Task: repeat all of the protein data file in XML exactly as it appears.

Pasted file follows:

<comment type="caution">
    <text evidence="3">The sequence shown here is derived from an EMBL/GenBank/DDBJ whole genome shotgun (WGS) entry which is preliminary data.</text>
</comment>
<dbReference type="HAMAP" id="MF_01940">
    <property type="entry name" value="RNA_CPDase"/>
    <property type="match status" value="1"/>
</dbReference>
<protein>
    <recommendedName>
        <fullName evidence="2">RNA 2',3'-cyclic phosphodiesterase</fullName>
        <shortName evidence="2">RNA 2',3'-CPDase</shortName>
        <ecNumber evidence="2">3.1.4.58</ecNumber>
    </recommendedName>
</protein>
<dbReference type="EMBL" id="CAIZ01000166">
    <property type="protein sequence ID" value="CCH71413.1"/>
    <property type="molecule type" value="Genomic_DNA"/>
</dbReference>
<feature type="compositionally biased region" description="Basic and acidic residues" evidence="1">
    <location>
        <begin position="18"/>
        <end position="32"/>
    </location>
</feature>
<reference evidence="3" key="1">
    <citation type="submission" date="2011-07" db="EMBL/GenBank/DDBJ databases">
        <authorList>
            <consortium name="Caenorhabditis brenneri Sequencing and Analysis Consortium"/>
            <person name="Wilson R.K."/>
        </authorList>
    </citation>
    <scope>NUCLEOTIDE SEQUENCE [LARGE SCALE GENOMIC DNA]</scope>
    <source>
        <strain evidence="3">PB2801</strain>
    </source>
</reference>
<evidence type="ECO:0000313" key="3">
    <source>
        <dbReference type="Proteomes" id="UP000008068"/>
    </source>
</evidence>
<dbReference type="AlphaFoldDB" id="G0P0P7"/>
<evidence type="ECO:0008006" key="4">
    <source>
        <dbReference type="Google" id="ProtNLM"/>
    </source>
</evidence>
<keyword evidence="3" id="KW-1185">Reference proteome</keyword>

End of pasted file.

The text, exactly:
<comment type="caution">
    <text evidence="3">The sequence shown here is derived from an EMBL/GenBank/DDBJ whole genome shotgun (WGS) entry which is preliminary data.</text>
</comment>
<dbReference type="HAMAP" id="MF_01940">
    <property type="entry name" value="RNA_CPDase"/>
    <property type="match status" value="1"/>
</dbReference>
<protein>
    <recommendedName>
        <fullName evidence="2">RNA 2',3'-cyclic phosphodiesterase</fullName>
        <shortName evidence="2">RNA 2',3'-CPDase</shortName>
        <ecNumber evidence="2">3.1.4.58</ecNumber>
    </recommendedName>
</protein>
<dbReference type="EMBL" id="CAIZ01000166">
    <property type="protein sequence ID" value="CCH71413.1"/>
    <property type="molecule type" value="Genomic_DNA"/>
</dbReference>
<feature type="compositionally biased region" description="Basic and acidic residues" evidence="1">
    <location>
        <begin position="18"/>
        <end position="32"/>
    </location>
</feature>
<reference evidence="3" key="1">
    <citation type="submission" date="2011-07" db="EMBL/GenBank/DDBJ databases">
        <authorList>
            <consortium name="Caenorhabditis brenneri Sequencing and Analysis Consortium"/>
            <person name="Wilson R.K."/>
        </authorList>
    </citation>
    <scope>NUCLEOTIDE SEQUENCE [LARGE SCALE GENOMIC DNA]</scope>
    <source>
        <strain evidence="3">PB2801</strain>
    </source>
</reference>
<evidence type="ECO:0000313" key="3">
    <source>
        <dbReference type="Proteomes" id="UP000008068"/>
    </source>
</evidence>
<dbReference type="AlphaFoldDB" id="G0P0P7"/>
<evidence type="ECO:0008006" key="4">
    <source>
        <dbReference type="Google" id="ProtNLM"/>
    </source>
</evidence>
<keyword evidence="3" id="KW-1185">Reference proteome</keyword>